One district not to be missed in Singapore is Little India that stretches along the Serangoon Road. This is where Indian immigrants found refuge when coming to this country. Consequently, you will be overwhelmed by Indian decorations, religious statues, specific scents of saffron, aromatic burning sticks, with jasmine and other floral arrangements all around. There are typical Indian shops, small alleys and once you find yourself here it will be hard to believe that only four percent of the Singapore population are actually Indians (while Chinese make up the majority of 80 percent).


The famous Serangoon Road

So, there will be small bags of spices mixture to buy depending on the meal you are preparing that day, or you can find piles of colorful traditional sarees, or try to choose from beautifully decorated silver jewelry pieces.

Step into the other part of the world


Lovely building in Little India

There is also the Hindu temple that allows tourists’ visits and where you are supposed to take off your shoes in order to get in, pay the ticket if you want to take pictures and do try to avoid areas where worshipers try to pray. Strolling around the courtyard you feel like actually stepping onto Indian soil, and you are amazed by the fact that ethnic authenticity is so well preserved in this city.


Sri Mariamman temple

There will be women wearing colorful sarong dresses with typical bindi dots on their foreheads. Men were waiting to kneel before the huge statue of Sri Aravan in the courtyard, while people inside were on their knees or lying face down on the pavement.


Inside one of the oldest Hindu temples

This is one of the most popular Hindu temples in Singapore – Sri Mariamman. When I first saw it through the taxi window I was so impressed that I have actually tried to remember the surroundings in order to find it the next day. Luckily, one of the neighboring streets is called the Temple Street, so it was not that hard to navigate. Also, not that far from this Hindu temple, there is an imposing Buddhist one, so it would be impossible to miss them both.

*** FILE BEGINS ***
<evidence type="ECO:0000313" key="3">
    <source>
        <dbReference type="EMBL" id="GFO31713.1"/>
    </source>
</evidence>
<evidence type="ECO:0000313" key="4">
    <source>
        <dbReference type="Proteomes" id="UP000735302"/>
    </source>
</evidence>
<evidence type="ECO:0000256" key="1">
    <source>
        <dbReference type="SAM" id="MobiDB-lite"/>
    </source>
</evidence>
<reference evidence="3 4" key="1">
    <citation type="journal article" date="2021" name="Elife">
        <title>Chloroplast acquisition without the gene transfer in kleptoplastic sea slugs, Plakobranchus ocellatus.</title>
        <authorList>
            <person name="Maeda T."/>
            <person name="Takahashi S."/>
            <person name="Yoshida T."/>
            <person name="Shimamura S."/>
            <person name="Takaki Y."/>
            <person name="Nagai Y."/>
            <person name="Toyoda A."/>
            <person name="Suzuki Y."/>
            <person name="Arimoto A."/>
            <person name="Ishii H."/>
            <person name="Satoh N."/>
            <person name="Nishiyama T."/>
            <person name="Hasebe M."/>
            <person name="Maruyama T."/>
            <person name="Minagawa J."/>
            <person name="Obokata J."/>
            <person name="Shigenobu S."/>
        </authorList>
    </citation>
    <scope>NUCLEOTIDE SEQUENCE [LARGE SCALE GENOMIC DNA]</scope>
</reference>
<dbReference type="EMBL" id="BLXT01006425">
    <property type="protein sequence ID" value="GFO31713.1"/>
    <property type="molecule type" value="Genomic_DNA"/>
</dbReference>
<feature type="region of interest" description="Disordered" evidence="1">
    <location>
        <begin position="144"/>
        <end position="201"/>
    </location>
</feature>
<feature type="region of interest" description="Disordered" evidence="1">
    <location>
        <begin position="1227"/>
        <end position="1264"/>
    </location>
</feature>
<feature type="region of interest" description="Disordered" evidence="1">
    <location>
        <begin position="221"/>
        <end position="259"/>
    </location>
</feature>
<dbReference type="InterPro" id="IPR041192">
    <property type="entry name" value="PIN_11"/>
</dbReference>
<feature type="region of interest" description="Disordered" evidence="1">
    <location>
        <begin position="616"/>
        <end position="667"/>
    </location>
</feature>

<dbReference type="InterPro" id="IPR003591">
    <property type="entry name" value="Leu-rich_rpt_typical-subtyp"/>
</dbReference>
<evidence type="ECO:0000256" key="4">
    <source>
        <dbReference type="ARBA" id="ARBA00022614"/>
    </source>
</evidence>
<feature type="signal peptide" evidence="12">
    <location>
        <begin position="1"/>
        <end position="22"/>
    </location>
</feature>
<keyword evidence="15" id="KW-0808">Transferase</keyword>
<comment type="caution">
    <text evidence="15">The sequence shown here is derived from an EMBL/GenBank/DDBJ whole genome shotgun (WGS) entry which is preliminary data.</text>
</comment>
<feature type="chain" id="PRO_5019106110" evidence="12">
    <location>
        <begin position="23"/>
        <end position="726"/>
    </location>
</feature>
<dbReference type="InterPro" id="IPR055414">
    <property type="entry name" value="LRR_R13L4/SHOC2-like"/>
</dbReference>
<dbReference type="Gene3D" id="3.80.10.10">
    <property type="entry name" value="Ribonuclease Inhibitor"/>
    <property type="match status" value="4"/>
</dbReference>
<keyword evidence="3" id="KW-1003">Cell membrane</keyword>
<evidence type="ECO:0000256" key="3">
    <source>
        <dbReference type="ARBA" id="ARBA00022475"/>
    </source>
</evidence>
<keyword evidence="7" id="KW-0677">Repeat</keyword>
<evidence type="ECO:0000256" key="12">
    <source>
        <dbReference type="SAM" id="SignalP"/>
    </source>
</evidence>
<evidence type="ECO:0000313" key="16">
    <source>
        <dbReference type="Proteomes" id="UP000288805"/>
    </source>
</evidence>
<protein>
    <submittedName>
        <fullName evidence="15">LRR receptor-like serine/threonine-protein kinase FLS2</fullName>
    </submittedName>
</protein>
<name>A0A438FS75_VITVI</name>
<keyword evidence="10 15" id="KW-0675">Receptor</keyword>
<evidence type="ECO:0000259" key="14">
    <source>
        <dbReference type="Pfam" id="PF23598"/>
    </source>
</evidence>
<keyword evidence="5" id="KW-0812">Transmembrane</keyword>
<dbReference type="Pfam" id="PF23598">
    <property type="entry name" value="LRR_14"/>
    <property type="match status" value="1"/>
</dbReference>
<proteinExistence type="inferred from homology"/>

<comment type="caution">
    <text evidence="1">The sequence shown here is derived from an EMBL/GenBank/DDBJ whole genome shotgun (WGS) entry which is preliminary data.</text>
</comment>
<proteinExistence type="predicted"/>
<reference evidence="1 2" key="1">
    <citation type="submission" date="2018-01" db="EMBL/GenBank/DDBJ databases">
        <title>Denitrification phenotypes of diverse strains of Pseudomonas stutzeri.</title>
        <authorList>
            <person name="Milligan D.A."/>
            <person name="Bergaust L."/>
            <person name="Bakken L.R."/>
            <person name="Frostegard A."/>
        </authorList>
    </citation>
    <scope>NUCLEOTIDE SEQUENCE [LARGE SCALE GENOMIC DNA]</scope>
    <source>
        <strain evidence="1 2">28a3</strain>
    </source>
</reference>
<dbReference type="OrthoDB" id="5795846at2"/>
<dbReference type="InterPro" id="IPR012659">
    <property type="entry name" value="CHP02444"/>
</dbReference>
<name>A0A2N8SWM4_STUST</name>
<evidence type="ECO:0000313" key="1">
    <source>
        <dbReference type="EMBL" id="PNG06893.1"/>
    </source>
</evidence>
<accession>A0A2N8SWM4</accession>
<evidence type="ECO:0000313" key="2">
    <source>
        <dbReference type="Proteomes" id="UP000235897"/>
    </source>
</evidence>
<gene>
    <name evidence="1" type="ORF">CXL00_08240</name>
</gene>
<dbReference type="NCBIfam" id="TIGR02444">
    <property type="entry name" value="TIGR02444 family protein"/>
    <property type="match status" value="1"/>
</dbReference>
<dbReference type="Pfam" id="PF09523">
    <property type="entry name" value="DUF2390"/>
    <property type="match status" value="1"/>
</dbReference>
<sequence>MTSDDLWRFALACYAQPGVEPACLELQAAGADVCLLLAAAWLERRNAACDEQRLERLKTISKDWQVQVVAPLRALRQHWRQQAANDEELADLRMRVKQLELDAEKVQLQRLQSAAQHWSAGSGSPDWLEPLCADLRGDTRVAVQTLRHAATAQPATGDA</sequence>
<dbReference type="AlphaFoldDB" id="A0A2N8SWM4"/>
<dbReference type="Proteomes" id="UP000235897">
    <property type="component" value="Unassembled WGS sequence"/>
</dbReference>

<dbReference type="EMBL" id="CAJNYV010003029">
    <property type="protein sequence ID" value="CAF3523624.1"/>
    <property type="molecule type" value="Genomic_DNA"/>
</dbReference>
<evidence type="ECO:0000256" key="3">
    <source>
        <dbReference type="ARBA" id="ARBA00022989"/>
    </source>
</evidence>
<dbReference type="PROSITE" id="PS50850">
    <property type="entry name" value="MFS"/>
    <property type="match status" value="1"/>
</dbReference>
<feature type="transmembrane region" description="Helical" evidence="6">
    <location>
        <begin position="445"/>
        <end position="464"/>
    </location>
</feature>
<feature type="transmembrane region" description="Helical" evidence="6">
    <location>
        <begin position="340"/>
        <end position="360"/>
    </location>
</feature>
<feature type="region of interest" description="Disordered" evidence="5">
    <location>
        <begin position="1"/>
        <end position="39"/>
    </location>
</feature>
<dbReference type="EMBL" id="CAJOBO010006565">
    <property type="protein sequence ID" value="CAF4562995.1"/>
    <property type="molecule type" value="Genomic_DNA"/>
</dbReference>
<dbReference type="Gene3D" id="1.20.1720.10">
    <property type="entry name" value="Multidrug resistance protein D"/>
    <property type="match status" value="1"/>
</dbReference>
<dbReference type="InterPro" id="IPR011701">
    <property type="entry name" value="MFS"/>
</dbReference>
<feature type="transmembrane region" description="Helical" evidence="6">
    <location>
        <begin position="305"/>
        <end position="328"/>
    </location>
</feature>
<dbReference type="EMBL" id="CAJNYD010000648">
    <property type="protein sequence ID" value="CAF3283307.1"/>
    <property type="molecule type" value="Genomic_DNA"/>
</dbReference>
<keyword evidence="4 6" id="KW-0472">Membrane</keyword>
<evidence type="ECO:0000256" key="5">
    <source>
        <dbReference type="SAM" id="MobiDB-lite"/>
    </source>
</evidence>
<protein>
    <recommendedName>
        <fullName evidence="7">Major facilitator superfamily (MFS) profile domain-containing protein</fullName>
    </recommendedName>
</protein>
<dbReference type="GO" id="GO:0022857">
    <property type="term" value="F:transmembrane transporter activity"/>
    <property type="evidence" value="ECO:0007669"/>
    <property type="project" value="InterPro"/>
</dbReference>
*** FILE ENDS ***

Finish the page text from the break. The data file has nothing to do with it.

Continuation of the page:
Typical roof decoration in Sri Mariamman

“Singapore Flags”

Little India houses the whole residential area with numerous high buildings. Although drying laundry outside is against the law in Singapore, the strings with clothes are tolerated in this district.


‘Singapore flags’ hanging from the windows

People came up with an idea to put long sticks through their windows and spread their laundry along those sticks. Locals often joke about it, calling them the “Singapore flags”.

There is residential Chinese area nearby with numerous shops. These buildings are in yellow, white and red colors.

Stroll a bit further and you will end up in the Arabic district with typical houses, small stores, few men busy with their craft, mosques. Since Muslim population make up about 14 percent in Singapore, there are numerous Islamic temples to be seen, along with Al Falah Mosque in the Orchard Road at the ground level of a tall business building.


Strolling along Chinese district

Was a bit surprised that the Muslim call to prayer was still loud, even though the noise of the traffic and crowd outside was overwhelming.

According to Feng Shui


Chinese residential area

Some parts of Singapore will be surprising. The city is probably “too much to the East”, at least when coming from Europe, so the tradition that is appreciated here is the one that we only come across from time to time and do not really know that much about, maybe even take lightly.